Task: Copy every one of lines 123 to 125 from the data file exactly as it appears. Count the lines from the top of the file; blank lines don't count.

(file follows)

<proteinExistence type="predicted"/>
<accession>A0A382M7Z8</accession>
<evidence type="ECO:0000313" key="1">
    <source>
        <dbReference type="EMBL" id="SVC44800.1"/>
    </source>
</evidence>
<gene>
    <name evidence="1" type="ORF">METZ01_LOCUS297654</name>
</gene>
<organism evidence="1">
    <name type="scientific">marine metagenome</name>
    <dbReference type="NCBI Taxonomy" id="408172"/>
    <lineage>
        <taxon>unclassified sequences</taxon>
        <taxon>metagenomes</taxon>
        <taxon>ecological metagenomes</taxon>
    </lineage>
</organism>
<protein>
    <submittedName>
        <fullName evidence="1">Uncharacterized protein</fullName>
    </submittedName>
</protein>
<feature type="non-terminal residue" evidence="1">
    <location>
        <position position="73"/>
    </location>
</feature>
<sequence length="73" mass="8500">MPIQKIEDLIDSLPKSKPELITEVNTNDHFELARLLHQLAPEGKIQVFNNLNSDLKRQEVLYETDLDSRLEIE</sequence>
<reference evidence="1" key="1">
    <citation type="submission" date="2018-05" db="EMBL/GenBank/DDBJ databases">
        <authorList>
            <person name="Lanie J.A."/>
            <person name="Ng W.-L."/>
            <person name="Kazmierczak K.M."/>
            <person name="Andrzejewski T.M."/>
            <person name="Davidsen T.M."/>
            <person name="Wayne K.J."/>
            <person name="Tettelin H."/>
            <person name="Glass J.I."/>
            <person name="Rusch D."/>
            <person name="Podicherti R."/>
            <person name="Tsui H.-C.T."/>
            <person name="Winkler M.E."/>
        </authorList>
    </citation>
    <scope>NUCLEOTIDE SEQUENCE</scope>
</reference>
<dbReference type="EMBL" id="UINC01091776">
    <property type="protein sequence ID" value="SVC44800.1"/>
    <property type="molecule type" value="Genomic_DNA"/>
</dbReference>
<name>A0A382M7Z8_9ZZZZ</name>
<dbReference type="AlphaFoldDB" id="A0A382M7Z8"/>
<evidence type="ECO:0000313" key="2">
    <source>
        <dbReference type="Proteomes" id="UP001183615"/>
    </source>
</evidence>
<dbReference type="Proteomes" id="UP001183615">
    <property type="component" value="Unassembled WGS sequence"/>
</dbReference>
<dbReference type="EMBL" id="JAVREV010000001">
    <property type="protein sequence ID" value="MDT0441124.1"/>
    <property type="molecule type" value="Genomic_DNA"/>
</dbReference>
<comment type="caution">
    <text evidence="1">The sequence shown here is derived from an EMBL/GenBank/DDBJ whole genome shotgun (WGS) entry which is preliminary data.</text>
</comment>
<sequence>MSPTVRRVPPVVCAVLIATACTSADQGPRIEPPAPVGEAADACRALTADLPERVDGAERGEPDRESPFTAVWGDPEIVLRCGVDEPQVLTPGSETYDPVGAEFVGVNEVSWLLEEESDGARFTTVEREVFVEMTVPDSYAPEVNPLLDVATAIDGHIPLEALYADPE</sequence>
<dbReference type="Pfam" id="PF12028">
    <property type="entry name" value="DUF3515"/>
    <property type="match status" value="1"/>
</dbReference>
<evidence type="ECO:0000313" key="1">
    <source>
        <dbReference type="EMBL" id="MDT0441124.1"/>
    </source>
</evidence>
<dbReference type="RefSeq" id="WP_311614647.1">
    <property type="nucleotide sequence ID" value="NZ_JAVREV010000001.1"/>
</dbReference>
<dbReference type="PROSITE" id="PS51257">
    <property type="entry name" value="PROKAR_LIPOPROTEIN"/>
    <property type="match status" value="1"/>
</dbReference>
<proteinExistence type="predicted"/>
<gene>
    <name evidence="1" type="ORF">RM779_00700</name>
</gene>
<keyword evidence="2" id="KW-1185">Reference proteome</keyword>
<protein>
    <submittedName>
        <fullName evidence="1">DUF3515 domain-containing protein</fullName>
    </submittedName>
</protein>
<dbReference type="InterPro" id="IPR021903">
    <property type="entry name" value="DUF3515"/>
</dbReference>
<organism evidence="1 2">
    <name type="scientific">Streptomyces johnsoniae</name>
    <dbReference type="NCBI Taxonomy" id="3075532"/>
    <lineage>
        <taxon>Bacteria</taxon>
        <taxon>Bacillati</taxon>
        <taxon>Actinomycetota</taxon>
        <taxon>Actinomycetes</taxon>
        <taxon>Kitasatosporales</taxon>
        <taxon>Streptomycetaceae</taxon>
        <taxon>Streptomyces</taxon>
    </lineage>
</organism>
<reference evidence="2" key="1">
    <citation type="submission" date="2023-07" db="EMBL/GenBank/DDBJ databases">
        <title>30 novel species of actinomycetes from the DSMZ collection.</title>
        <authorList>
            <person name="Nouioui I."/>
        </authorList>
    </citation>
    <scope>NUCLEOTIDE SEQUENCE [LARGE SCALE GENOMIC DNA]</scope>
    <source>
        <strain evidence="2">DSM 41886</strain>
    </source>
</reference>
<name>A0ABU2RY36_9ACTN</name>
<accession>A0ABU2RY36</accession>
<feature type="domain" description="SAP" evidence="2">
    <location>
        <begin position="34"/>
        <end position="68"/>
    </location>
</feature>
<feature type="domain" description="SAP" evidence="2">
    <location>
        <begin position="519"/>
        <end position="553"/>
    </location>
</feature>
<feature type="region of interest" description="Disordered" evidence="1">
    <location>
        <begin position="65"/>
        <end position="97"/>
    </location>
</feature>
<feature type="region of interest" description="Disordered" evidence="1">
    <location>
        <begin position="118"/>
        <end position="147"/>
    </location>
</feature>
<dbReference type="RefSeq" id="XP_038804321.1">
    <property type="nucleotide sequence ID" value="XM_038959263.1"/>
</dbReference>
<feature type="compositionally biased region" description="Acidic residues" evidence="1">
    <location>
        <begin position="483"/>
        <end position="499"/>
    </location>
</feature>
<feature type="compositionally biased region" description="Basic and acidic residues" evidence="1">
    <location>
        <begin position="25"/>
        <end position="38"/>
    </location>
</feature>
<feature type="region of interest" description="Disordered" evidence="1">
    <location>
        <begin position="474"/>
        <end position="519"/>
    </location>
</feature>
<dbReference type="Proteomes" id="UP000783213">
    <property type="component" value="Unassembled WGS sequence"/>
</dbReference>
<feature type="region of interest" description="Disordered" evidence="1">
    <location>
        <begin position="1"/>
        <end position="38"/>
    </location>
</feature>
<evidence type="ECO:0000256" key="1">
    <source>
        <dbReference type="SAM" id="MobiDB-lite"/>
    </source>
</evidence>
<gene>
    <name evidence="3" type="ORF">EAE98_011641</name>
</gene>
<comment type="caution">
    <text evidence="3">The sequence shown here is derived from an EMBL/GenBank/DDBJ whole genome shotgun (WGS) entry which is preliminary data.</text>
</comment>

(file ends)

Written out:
        <strain evidence="2">DSM 41886</strain>
    </source>
</reference>